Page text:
16. Solus 4 "Fortitude" Officially Released, It's Now Available for Download The Solus Project announced today the general and immediate availability for download of the long-anticipated Solus 4 Linux-based operating system. More than a year in the making, the Solus 4 release is finally here as an up-to-date live and installable medium that users can use to deploy the independently developed GNU/Linux distribution on their computer without having to download hundreds of updates from the software repositories. However, as a rolling released operating system, Solus users don't need to download the Solus 4 release to update their installations, but only ensure they have all the latest updates and security fixes installed on their computers. If you have an up-to-date Solus installation, then you're already running Solus 4.Here's what's new in Solus 4Highlights of the Solus 4 release include the latest and greatest Budgie 10.5 desktop environment with refinements to the Software Center, Budgie Menu, and Calendar widget, a new Caffeine Mode applet, a major upgrade to the IconTasklist applet, Raven notification center improvements, as well as improved notification management. The Budgie 10.5 desktop environment also comes with completely rewritten and redesigned Sound widgets, a broader array of personalization options, a new Budgie Desktop Settings section for customizing Raven, along with new options for the Windows section and a much-improved GTK style. "We strongly believe that Budgie should provide a balanced, curated desktop experience for our users, enabling a reasonable level of personalization out-of-the-box and empower our users (and downstreams such as UbuntuBudgie) to open up a world of possibilities with Budgie applets," said Joshua Strobl. The GNOME and MATE flavors now ship with the Plata (Noir) GTK theme by default, the Oblivion theme is now enabled by default for the Gedit text editor in the GNOME flavor, and the MATE flavor has been updated to the latest MATE 1.20 desktop environment release. On the other hand, the KDE Plasma edition is still experimental and ships with the KDE Plasma 5.15 desktop environment. Under the hood, Solus 4 is powered by the Linux 4.20.16 kernel and Mesa 19.0 graphics stack, which provide out-of-the-box support for AMD Picasso and AMD Raven2 APUs, AMD Radeon Vega20 GPUs, as well as improved support for AMD Radeon Vega10 GPUs, and Intel Coffee Lake and Ice Lake CPUs. Updated major components in Solus 4 include the FFMpeg 4.1.1 multimedia stack, Mozilla Firefox65.0.1 web browser, Mozilla Thunderbird 60.5.2 email and news client, LibreOffice office suite, VLC 3.0.6 media player, Rhythmbox 3.4.3 music player (GNOME edition only), and GNOME MPV 0.16 media player (MATE edition only). As expected, Solus 4 is available in four flavors with the Budgie, GNOME, KDE Plasma, and MATE desktop environments, which you can download right now through our free software portal or directly from the official website. Solus 4 is supported only on 64-bit computers until Solus 5 will be released. Solus 4 with GNOME desktop Solus 4 with KDE Plasma desktop Solus 4 with MATE desktop Budgie desktop settings Developing story... Source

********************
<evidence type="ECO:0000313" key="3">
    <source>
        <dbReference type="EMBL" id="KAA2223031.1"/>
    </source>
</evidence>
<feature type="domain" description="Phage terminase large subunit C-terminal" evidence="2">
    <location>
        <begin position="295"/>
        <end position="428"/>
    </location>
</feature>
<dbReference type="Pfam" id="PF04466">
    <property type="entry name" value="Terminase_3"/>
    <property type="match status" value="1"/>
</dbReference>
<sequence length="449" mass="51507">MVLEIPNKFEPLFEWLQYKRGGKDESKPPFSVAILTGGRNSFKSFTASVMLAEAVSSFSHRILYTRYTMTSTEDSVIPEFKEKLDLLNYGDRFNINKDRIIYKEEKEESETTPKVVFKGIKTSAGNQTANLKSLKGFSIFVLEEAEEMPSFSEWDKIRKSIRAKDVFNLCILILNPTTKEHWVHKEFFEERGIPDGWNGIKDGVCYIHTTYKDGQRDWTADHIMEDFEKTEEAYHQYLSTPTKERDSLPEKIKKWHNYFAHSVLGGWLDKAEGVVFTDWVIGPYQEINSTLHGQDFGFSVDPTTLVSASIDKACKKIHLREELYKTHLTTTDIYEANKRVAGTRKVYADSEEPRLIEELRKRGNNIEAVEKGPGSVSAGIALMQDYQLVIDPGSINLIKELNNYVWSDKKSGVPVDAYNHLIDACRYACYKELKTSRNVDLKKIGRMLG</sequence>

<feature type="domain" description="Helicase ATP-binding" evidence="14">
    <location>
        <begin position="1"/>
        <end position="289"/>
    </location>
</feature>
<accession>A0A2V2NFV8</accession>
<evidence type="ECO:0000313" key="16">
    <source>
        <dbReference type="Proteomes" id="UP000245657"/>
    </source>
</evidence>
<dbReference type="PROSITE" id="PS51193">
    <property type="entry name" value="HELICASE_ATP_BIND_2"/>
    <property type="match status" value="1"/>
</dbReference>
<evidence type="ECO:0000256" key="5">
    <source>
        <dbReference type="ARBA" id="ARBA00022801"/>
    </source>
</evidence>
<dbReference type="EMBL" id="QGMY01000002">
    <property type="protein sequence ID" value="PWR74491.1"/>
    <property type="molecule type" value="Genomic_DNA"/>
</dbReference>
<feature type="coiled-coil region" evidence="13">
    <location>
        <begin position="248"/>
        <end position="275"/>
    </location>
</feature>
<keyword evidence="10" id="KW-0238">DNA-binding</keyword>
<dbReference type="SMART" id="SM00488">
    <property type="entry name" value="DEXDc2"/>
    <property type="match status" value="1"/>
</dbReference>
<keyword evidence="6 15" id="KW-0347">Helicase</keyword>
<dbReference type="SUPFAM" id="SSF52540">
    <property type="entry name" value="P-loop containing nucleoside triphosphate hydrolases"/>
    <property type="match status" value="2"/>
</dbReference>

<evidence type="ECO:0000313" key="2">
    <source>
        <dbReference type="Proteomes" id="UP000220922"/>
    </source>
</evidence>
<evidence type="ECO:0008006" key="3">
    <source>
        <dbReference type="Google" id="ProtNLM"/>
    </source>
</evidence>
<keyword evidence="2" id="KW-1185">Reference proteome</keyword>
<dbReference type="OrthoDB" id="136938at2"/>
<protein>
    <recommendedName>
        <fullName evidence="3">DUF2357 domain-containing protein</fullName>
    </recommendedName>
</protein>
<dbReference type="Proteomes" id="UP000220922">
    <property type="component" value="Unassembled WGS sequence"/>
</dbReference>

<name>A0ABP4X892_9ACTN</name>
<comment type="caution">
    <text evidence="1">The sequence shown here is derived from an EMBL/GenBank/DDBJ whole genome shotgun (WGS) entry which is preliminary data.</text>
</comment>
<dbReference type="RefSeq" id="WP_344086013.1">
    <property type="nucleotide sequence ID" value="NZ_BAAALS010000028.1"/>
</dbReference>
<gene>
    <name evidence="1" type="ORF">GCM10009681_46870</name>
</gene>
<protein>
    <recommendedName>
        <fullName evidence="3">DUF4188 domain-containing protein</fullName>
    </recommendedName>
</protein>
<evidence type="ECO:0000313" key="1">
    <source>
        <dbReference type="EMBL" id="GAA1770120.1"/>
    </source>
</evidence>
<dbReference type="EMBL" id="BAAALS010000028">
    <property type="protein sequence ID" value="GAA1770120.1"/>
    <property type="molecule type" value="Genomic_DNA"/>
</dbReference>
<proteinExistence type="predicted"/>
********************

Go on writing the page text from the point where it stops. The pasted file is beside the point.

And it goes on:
17. Windows 10 Cumulative Update KB4489868 Breaks Down a Linux Feature Microsoft has recently acknowledged a new bug in the cumulative update it pushed this Patch Tuesday to Windows 10 version 1803 (April 2018 Update). The cumulative update in question, listed as KB4489868, was published on March 12 as part of the Patch Tuesday cycle in order to correct a bunch of security vulnerabilities and introduce a fix for the infamous error 1309 encountered when installing or uninstall MSI and MSP files. The known issues section of the original KB article included only two different entries at first, but Microsoft has recently updated it to reveal that users running the Windows Subsystem for Linux on their devices may experience a different glitch after installing this cumulative update. Specifically, the software giant explains the following in the updated article: “After applying this update, a stop error occurs when attempting to start the Secure Shell (SSH) client program from Windows Subsystem for Linux (WSL) with agent forwarding enabled using a command line switch (ssh –A) or a configuration setting.”Same bug in the Fall Creators Update patchWhile the company explains that it’s already working on a resolution, the fix would only be provided to users in an upcoming release. No specifics were provided, but I’m guessing the company is looking at the April Patch Tuesday cycle as the possible release target, despite new cumulative updates with non-security fixes are expected later this month. In the meantime, users who can’t live without this feature are provided with a small workaround which Microsoft says temporarily resolves the problem: “Disable forwarding of the authentication agent connection using a command line switch (ssh –a) or a configuration setting.” Microsoft explains that the same bug also exists in Windows 10 cumulative update KB4489886 for the Fall Creators Update (version 1709), but the October 2018 Update (version 1809) doesn’t seem to be affected. Source